You can’t fly to directly to Tongariro, the nearest airports are Taupo (1.5 hours, 105km / 60 miles), Whanganui (2 hours 145km / 90 miles) and Palmerston North (3 hours, 215 km / 135 miles). These drive times are to Whakapapa village, where the main visitor centre and entry point into the national park.
Train from Auckland to Tongariro National Park:
There are only two national parks in New Zealand you can get to by train (Pop Quiz: What’s the other?), the Northern Explorer from Auckland runs only on Mondays, Thursdays and Saturdays from North to South, leaving Auckland at 07.45am and arriving at National Park Station at 1.15pm.
Train from Wellington to Tongariro National Park:
Going north, the train runs on Sundays, Tuesdays and Fridays (we’re sorry, we’re just a little country, we don’t have enough trains to go every day!) departing Wellington at 07.55am and arriving at National Park Station at 1.15pm.
From Auckland to Tongariro by road:
Aucklanders will tell you it takes five hours but we prefer to relax and take our time, stop for a coffee along the way, see the sights. Even better, overnight in Rotorua or check out Hobbiton. The 370 km / 230 mile trip from Auckland to Whakapapa trip takes at least 5 hours.
From Rotorua to Tongariro by road:
A much more relaxed way to go, you’ve got to check out Wai O Tapu geothermal valley on the way out of town, the Huka Falls and plenty of stops around ‘Great Lake’ Taupo are a must. So many Kiwi holiday memories in all the bachs (Kiwi Translate: Holiday House) from town through to Five Mile bay! It’s a pretty cruisey 3 hour run to cover the 185km / 115 miles.
From Wellington to Tongariro by road:
Being the capital city and HQ for all our government departments, Wellington has much more serious and realistic people when it come to drive times. Any ‘Wellingtonian’ will tell you it take about the same time to get to Tongariro as it does from Auckland, even though it’s a wee bit closer. Five hours is a minimum, six is much more comfortable for the 345 km / 215 miles.
Tongariro National Park Entry Points:
At 80,000 square km / 200,000 acres she’s a fair old size, Tongariro, and if you look at a map you’ll see our excellent highway system runs right round the outside. You have really good views of the volcanoes all the way around and there's access at several different places like Ohakune and the Mangetepopo Carpark, but the main entry point into the park is the National Park Village at Whakapapa. This is where the visitor centre and accommodation inside the park is located, and where we love to stay most of all, at the Chateau Tongariro.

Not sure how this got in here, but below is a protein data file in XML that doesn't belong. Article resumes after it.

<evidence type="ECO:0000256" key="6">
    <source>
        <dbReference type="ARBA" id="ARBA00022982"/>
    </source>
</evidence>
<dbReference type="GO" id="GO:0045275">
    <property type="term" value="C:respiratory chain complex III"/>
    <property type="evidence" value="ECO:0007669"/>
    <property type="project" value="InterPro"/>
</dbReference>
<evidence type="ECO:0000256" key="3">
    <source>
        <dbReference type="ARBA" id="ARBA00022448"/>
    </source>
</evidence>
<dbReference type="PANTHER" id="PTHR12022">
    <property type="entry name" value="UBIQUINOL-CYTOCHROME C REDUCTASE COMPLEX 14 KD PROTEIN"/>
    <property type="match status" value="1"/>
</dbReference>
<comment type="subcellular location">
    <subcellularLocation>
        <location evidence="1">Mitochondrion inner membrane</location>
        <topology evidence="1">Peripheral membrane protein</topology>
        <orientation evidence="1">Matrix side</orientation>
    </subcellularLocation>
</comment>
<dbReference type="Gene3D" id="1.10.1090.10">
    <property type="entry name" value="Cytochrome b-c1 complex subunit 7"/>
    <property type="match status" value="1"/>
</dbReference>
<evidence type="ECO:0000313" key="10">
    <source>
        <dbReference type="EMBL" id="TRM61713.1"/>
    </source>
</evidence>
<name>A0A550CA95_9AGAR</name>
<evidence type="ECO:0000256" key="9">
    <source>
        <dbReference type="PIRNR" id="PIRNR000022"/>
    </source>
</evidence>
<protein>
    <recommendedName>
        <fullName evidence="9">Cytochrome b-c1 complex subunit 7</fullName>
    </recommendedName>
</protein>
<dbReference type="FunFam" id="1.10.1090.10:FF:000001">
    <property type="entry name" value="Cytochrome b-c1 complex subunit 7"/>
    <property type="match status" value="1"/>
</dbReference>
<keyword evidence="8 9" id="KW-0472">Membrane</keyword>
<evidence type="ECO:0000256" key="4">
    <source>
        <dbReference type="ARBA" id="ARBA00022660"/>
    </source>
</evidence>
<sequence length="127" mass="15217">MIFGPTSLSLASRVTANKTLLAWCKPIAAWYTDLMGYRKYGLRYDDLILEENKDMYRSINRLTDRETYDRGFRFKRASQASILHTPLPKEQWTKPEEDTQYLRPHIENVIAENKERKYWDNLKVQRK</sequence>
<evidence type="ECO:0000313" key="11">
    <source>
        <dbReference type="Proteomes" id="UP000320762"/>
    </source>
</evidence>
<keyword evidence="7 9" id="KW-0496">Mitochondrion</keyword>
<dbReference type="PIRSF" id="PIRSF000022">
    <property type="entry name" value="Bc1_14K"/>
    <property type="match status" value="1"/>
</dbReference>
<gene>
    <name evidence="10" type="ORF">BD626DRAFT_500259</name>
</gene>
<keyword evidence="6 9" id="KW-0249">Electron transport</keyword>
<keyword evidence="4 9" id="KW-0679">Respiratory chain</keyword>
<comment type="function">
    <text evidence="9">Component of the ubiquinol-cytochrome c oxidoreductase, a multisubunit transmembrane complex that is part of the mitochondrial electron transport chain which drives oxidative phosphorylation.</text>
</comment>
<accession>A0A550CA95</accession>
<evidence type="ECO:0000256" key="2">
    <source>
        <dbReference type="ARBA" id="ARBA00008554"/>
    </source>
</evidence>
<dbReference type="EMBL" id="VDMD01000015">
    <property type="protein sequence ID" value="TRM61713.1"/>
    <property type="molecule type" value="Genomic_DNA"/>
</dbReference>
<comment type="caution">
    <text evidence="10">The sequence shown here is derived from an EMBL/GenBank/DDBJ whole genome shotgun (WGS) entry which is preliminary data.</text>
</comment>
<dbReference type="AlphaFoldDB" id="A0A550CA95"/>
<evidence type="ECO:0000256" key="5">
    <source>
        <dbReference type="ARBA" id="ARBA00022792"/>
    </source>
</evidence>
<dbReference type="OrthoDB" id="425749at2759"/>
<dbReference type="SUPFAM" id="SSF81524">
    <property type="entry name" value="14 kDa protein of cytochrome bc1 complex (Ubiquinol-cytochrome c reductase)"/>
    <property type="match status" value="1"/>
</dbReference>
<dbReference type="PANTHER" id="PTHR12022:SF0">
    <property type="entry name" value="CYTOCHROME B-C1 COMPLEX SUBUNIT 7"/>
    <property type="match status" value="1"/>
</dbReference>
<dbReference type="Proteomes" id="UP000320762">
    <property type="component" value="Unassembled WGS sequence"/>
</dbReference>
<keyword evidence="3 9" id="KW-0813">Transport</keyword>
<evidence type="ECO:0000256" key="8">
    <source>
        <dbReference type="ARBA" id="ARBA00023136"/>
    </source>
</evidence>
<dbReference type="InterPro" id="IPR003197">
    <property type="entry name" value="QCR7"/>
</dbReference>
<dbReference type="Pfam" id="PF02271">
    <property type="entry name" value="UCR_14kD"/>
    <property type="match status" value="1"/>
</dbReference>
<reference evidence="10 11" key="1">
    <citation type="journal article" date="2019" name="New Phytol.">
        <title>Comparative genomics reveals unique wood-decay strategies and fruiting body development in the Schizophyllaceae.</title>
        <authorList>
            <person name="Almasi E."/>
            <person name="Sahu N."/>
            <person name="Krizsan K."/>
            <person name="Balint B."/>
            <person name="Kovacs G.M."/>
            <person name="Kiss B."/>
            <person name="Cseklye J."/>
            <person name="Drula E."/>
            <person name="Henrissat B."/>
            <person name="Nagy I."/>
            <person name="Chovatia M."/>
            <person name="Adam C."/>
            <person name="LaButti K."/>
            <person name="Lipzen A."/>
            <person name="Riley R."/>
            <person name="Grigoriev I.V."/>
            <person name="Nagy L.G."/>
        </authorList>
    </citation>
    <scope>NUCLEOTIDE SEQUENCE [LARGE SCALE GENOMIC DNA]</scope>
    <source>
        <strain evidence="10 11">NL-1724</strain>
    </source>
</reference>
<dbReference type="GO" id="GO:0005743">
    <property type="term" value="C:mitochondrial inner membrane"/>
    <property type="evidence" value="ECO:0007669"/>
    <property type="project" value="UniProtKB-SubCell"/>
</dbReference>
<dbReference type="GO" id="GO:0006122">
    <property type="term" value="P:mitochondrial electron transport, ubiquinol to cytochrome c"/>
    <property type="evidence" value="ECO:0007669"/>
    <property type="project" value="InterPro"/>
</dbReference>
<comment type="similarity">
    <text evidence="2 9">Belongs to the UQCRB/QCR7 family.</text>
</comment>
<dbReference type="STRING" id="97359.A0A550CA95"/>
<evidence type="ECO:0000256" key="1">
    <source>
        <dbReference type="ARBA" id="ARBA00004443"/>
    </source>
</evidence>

Weather in Tongariro National Park:
Especially if you want to get outside and do some walking, make sure you check the weather or ask your guide. It’s a high plateau of the North Island and conditions can change quickly. That’s the great thing about staying in village, all the walks are right on your doorstep and you can tailor your walk to suit the conditions.
Tongariro National Park Average Temperatures:
Summer, December – February. High: 68F, 20°C. Low: 50F, 10°C.
Autumn, March – May: High 58°F, 16°C. Low: 42°F, 6°C.
Winter, June – August. High: 53F, 12°C Low: 39F, 4°C
Spring, September – November. High: 61F, 16°C Low: 43F, 6°C
Something you didn’t known about Tongariro National Park
The original land was gifted to the nation by the local Maori chief, the first time this happened anywhere in the world. Tongariro is the oldest national park in New Zealand (1896) and the sixth (or fourth, depending where you read) oldest in the world behind Bogd Khan Uul (Mongolia 1783), Yellowstone (USA 1872), Royal (Australia 1879), Banff (Canada 1885), and Yoho (Canada 1886). Keep this handy for your next pub quiz, you never know when they’ll ask you to ‘name the six oldest national parks in the world’!
Kiwi Tip for Tongariro
There’s no better place in the country to see (and maybe climb) volcanoes! The easiest to get to is Mt Ruapehu, just follow the road from Whakapapa to the ‘Top of the Bruce’ and the skifield and you’re there. The chairlift runs in summer to give you a bit of a leg up too. For super keen hikers, you can actually make the summit of all three volcanoes in two days!
Visiting Tongariro National Park with MoaTrek:
Most of us are North Islanders by birth, which means we’ve spent countless days on the good old Kiwi summer holiday in and around Tongariro National Park, which is why it’s a must-see on all our North Island itineraries. We taking our time around the shores of Lake Taupo and always stay at the Grand Chateau Tongariro, there are no surroundings quite like those right out your door at the Chateau.
At MoaTrek we all grew up here and have a lifetime of Kiwi holiday spots we’d love to share with you on our small group tours on your ‘Trip of a Lifetime’ to New Zealand. Find out more about our tours here or drop us a line, we’d love to hear all about your big trip. Cheers!